Concerns About Big Tech’s Next Potential Monopoly: Connected Cars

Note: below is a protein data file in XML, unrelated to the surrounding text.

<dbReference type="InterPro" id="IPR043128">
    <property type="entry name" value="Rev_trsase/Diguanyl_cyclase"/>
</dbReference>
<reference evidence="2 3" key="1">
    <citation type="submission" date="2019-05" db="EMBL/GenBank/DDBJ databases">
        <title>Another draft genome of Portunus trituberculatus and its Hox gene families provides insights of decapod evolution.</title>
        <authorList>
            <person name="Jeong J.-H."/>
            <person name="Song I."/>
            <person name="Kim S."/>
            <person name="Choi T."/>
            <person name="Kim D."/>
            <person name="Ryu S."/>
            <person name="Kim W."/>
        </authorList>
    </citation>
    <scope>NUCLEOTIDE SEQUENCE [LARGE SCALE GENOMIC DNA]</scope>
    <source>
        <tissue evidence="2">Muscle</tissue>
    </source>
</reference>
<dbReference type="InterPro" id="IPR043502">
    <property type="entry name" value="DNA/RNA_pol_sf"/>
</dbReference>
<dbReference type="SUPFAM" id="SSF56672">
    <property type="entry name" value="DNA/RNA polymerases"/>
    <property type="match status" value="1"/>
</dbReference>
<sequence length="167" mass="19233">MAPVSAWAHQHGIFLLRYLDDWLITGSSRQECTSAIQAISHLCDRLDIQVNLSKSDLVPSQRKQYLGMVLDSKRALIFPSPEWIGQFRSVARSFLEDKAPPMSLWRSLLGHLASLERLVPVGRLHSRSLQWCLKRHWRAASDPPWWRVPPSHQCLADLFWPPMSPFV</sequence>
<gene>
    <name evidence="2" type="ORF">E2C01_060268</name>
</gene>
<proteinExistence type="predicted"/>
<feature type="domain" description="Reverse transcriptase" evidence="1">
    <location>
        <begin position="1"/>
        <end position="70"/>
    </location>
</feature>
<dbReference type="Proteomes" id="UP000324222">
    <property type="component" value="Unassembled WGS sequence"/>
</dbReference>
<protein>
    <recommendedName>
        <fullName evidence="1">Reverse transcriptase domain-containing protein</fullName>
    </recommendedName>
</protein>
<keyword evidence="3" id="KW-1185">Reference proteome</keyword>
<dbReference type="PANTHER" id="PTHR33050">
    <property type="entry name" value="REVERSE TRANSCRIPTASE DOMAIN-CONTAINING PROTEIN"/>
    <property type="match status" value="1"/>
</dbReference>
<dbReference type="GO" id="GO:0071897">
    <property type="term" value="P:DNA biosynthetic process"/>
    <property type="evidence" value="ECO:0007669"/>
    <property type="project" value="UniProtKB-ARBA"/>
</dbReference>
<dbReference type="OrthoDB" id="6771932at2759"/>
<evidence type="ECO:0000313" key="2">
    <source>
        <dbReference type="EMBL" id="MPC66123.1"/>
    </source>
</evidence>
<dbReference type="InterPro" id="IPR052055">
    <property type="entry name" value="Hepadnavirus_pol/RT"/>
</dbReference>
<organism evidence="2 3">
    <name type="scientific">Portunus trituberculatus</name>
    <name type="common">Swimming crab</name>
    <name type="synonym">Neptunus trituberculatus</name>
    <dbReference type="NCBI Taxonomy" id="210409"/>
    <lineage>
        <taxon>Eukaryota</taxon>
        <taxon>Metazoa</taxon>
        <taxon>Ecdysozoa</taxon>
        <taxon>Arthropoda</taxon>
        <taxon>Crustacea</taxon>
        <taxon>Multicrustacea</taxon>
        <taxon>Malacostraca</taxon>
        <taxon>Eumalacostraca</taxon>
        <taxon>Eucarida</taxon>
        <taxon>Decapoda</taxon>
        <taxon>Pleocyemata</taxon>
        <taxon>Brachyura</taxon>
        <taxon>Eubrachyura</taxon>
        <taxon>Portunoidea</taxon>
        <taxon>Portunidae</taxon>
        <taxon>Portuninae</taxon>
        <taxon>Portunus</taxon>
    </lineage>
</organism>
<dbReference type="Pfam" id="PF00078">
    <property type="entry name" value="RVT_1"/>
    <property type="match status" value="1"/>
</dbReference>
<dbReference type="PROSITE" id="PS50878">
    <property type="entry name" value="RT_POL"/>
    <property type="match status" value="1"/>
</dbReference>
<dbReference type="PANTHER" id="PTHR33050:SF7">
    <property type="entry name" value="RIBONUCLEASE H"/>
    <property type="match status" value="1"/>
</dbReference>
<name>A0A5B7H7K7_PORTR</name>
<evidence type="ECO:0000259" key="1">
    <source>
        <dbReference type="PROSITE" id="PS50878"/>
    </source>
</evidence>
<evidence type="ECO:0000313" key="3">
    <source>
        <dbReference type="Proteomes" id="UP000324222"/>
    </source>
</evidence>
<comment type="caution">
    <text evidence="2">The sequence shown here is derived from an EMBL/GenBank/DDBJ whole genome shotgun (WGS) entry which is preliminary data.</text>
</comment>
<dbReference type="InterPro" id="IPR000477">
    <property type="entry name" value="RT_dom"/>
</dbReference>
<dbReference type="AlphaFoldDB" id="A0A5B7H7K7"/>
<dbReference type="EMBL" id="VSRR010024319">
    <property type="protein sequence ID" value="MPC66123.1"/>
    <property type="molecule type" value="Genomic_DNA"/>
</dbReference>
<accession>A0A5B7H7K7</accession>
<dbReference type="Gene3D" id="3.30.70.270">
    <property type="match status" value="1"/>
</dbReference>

Politico reports: When Ford announced that starting in 2023 its cars and trucks would come with Google Maps, Assistant and Play Store preinstalled, CEO Jim Farley called the partnership between his iconic U.S. automaker and the search giant a chance to "reinvent" the automobile — making it an office-on-wheels, with more connectivity than any phone or laptop. "We were spending hundreds and hundreds and hundreds of millions every year, keeping up with basically a generic experience that was not competitive to your cellphone," Farley crowed on CNBC, announcing the six-year deal with the tech giant.... But many tech-industry watchdogs looked at the Ford-Google car of the future with different eyes. They fear that tech companies will soon be doing to cars what they did to phones: Tying their exclusive operating systems to specific products to force out competitors and dominate a huge swath of the global economy. Indeed, the smartphone wars are over, and Google and Apple won. Now they — and Amazon — are battling to control how you operate within your car. All three see autos as the next great opportunity to reach American consumers, who spend more time in the driver's seat than anywhere outside their home or workplace. And automakers, after years of floundering to incorporate cutting-edge technologies into cars on their own, are increasingly eager for Silicon Valley's help — hoping to adopt both its tech and its lucrative business models where consumers pay monthly for ongoing services instead of shelling out for a product just once. Now, having missed the boat as the tech giants cornered the market on smartphones, some policymakers and regulators believe the battle over connected cars represents a chance to block potential monopolies before they form. State attorneys general who sued Google in 2020 for monopolizing online search highlighted concerns about the company's move into autonomous cars in their federal antitrust complaint. Meanwhile, in Europe, the EU's competition authority has opened a probe into Google's contracts related to connected cars... While Silicon Valley and automakers are thrilled about the future of connected and autonomous cars, regulators and privacy advocates are less so. "These companies have an amount of data on us that they shouldn't have, and they have a history of not using it in responsible ways," said Katharine Trendacosta of the digital civil liberties group Electronic Frontier Foundation. "They have a history of going back on promises they have made about that data." She cited Google's pledge during the DoubleClick acquisition in 2008 — which it later reneged on — not to combine data from its consumer products with that from its advertising services. The article quotes Tennessee Attorney General Herbert Slatery III, who last December complained that "When smartphones took off, Google made sure they controlled search on Apple's iPhone. They are doing the same thing on voice and connected cars. It's a similar playbook." And an executive at an automotive supplier that competes with Google tells Politico that Google is already "corralling everything through their system and controls what information is released downstream." And Jim Heffner, a vice president at Cox Automotive Mobility, adds that "The ride is no longer the point. Data is the cornerstone. ... Apple and Google and others want to be at the epicenter of that."

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